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Problem 1.

Solution. The proof will be by induction on n. The base case is n = 1. The
left-hand side of the equation becomes and the right-hand side is
Thus the base case holds.

Now as sume that the above equation hold for n = k - 1 where k ∈N is some
constant such that k - 1≥1. Thus in,

we can replace the second summaion and get,

Thus the equation holds for some k given that it holds k-1. By induction it follows
that the equation holds for all n ∈N.

Problem 2.

Solution. The proof is by induction on n. The base case is n = 0. We prove it thus,

Now, assume that the equation is true for some k ∈N and n = k - 1≥0.

Where the second equality comes from applying the induction hypothesis. Continuing,

Which is the desired result for n = k. By induction, the equation is true for all

Problem 3. Consider the fol lowing statement . the sum of cubes of the first n
positive integers is equal to the square of the sum of these integers. Restate this as
a formal mathematical theorem using Prove your theorem.

Solution. Theorem 1. For n∈N and n≥1,

Proof. The proof is by induction on n. The base case is when n = 1,

Now assume that the theorem holds for n = k - 1 for some k∈N, k - 1≥1.
Thus we get that,

Where the last equation comes from applying the induction hypothesis. Now we
use the fact that to show that,

Which is the equation with n = k. Therefore, by induction, the theorem holds.

Problem 4. n^5 - n is divisible by 5 for every positive integer n.

Solution. The proof will follow by induction on the n. We prove the base case,
n = 1, follows because n^5 - n = 1^5 - 1 = 0 is divisible by 5.

Now we assume that k^5-k is divisible by 5 for some positive integer k. Consider,

The first term is divisible by 5 because of the induction hypothesis and the second
term is divisible by 5 because is contains a factor of 5. Thus the sum is divisible
by 5. This proves the induction hypothesis and completes the proof.

Problem 5. Find (and prove) an exact closed form solution to f (n) mapping the
natural numbers to the reals defined by

Solution. Claim.

The proof is by induction on n.
Base. (note that there are two base cases since the recurrence uses two previous
values f (n - 1) and f(n - 2)).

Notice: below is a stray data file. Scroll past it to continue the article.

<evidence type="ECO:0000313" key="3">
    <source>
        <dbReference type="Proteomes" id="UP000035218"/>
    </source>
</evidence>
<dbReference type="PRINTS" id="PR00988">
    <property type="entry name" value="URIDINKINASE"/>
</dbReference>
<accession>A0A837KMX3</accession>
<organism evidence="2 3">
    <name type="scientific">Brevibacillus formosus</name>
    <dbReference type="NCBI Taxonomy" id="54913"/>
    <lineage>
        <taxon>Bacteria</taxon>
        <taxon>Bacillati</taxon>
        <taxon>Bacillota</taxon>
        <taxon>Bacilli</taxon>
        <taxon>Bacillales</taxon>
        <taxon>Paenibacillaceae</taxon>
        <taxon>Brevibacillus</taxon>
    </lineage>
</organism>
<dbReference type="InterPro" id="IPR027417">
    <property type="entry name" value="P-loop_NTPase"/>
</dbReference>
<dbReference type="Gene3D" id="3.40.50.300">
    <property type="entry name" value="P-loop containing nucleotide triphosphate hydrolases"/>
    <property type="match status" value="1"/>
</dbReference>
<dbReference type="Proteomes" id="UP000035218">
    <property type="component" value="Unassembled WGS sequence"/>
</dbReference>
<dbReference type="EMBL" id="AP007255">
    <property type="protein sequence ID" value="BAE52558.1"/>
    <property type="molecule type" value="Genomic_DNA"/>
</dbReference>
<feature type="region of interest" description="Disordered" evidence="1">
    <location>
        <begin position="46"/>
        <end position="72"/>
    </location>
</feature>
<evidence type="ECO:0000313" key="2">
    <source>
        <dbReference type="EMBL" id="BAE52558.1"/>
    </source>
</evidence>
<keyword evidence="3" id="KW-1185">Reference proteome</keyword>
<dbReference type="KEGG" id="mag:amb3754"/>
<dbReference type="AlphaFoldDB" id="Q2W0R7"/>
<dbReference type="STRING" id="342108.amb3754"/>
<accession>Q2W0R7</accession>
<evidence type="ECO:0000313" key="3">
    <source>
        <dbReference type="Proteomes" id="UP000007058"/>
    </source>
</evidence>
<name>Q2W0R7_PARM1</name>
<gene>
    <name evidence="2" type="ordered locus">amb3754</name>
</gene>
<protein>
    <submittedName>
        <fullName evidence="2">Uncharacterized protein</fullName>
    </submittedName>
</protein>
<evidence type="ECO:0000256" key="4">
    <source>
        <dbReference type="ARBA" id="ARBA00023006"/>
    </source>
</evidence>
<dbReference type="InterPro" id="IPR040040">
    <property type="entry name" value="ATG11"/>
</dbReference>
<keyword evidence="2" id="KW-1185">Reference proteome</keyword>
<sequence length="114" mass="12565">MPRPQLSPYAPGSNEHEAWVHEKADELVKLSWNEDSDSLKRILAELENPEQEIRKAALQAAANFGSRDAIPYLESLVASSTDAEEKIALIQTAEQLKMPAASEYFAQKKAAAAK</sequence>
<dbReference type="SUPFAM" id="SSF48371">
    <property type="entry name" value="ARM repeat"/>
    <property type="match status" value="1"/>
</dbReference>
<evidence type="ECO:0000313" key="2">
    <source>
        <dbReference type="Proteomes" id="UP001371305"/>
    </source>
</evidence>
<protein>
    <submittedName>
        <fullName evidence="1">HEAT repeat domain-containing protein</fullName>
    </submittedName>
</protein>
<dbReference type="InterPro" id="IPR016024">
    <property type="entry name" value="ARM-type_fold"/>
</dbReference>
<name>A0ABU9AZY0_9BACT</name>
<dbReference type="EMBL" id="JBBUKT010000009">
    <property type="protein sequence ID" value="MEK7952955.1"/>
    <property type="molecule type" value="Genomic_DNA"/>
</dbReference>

and we have f(0) = 0 by the recursive
definition of f.

and we have f(1) = 1 by the recursive
definition of f.

Inductive Step. Assume n > 1. Assume for all j such
that 0 ≤ j < n. Let IH(j) be the statement so we are assuming
IH(j) for 0 ≤ j < n. We need to show that

Since n > 1, we can use the recursive definition of f to get that

f(n) = 5f(n - 1) + 6f(n - 2).

We can use IH(n-1) and IH(n-2) to rewrite f(n-1) and f(n-2). So from the
inductive hypothesis we get.

which is what we needed to show.

Problem 6. Define the following recurrence

Show that

Solution. Proof by induction on n. Note that there will need to be two base cases
for this induction proof. One (n = 0) is not sufficient because then our inductive
step would have to cover 1, . . . , n. This presents a problem because our recurrence
is not defined for n = 1. In general when there are two recursive references to a
function like F , namely F(n - 1 and F(n - 2), two base cases are required for a
proof by induction.

Base Step. n = 0. By definition again we have

Inductive Step. Let n≥2. Assume This is
the inductive hypothesis. Our goal is to show that this assumption implies that
Consider the recursive definition of F.

by the inductive hypothesis. Note the inequality , and that here we have applied the
inductive hypothesis twice-once for F(n - 1) and once for F(n - 2). Continuing

Recall that we are deaing with n≥2. In this case we have that 3n - 4≥n. Of
course, this can also be proved by induction.

as desired. By the principle of mathematical induction we are done.

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